Fracking's Formidable Foe

The worthy foe is not environmental regulations nor the the government or public demanding fracking moratoriums and bans. It is the falling global price of oil. Two radio reports explore how the global glut of oil affects U.S. shale oil production.

2 minute read

October 16, 2014, 10:00 AM PDT

By Irvin Dawid


Oil prices have taken a nosedive. According to Tuesday's Wall Street Journal, "the global benchmark, Brent oil, dropped to a near-four-year low of $88.89 a barrel on Monday (Oct. 14), and the U.S. benchmark dropped to $85.74, a 22-month low." That's just the beginning, analysts predict.

NPR's Texas-based correspondent, John Burnett, writes (and states in the streaming version) that declining prices result from abundant oil supply and weakening oil demand, particularly from Europe and China as well as the United States.

If all these trends keep up, it's going to have a heavy impact in the oilfields in states like Texas and North Dakota, says Chris Tomlinson.

He's an energy columnist at the Houston Chronicle.

Tomlinson states, "Well, if you're considering fracking a new well in south Texas, you're going to be thinking twice about that at $85-a-barrel oil. And you're definitely not going to do it at $80-a-barrel oil. The question is, how long are the prices kept this low?"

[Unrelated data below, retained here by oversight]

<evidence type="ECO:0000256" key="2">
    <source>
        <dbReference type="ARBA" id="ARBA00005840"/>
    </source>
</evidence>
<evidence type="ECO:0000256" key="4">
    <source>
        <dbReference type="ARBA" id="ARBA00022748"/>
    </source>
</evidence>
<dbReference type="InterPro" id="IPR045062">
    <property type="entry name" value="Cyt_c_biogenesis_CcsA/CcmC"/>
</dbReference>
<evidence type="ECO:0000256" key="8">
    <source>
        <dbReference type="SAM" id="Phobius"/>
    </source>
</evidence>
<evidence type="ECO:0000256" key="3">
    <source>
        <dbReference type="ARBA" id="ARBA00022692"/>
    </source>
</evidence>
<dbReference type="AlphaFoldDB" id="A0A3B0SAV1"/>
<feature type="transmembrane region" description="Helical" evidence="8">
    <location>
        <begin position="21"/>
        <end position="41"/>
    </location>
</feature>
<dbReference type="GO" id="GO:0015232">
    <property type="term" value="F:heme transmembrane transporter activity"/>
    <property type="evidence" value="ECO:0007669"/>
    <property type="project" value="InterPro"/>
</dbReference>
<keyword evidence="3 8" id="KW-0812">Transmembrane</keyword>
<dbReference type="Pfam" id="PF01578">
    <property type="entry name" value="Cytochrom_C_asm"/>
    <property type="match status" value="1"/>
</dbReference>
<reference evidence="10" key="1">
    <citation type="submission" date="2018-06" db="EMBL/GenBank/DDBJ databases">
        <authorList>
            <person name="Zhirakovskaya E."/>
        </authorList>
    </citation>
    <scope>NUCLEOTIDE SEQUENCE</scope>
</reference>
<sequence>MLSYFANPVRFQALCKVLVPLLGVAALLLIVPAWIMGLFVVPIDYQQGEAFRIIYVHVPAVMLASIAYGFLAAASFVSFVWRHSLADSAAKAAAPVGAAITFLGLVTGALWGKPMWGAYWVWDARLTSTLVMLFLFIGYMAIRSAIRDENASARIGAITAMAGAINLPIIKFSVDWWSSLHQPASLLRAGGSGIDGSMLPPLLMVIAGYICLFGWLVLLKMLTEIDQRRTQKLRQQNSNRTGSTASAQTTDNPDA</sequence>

Possibly two years, according to Reuters. Saudi Arabia, "OPEC’s largest producer, will accept oil prices below $90 per barrel, and perhaps down to $80 [in Brent prices], for as long as a year or two, according to people who have been briefed on the recent conversations," write Ron Bousso and Joshua Schneyer in a report that's also summarized in The Hill.

In the introduction to a report on energy prices in American Public Media's "Marketplace," host Kai Ryssdal states that the U.S. is approaching a "'tipping point', where a lot of the oil that we have been pumping is getting less and less profitable." David Weinberg explains.

Some regions in North Dakota and Texas — the “sweet spots” as Chad Mabry, an energy analyst, calls them — would likely remain profitable even if prices continue to drop. “I think one of the first places that you are going to see budget cuts are more on the exploration side of things.”

Bousso and Joshua Schneyer agree, writing that the Saudi policy of not reducing oil output to curtail falling oil prices "may be aimed at slowing the expansion of rival producers including those in the U.S. shale patch."

Perhaps its ironic that the marketplace, which has given rise to America's burgeoning energy industry, aided by Saudi Arabia, which has chosen not to reduce its oil production according to Reuters, may do what fracking opponents have been unable to do with regulations and moratoriumsput an end to additional fracking in the United States.

Tuesday, October 14, 2014 in NPR

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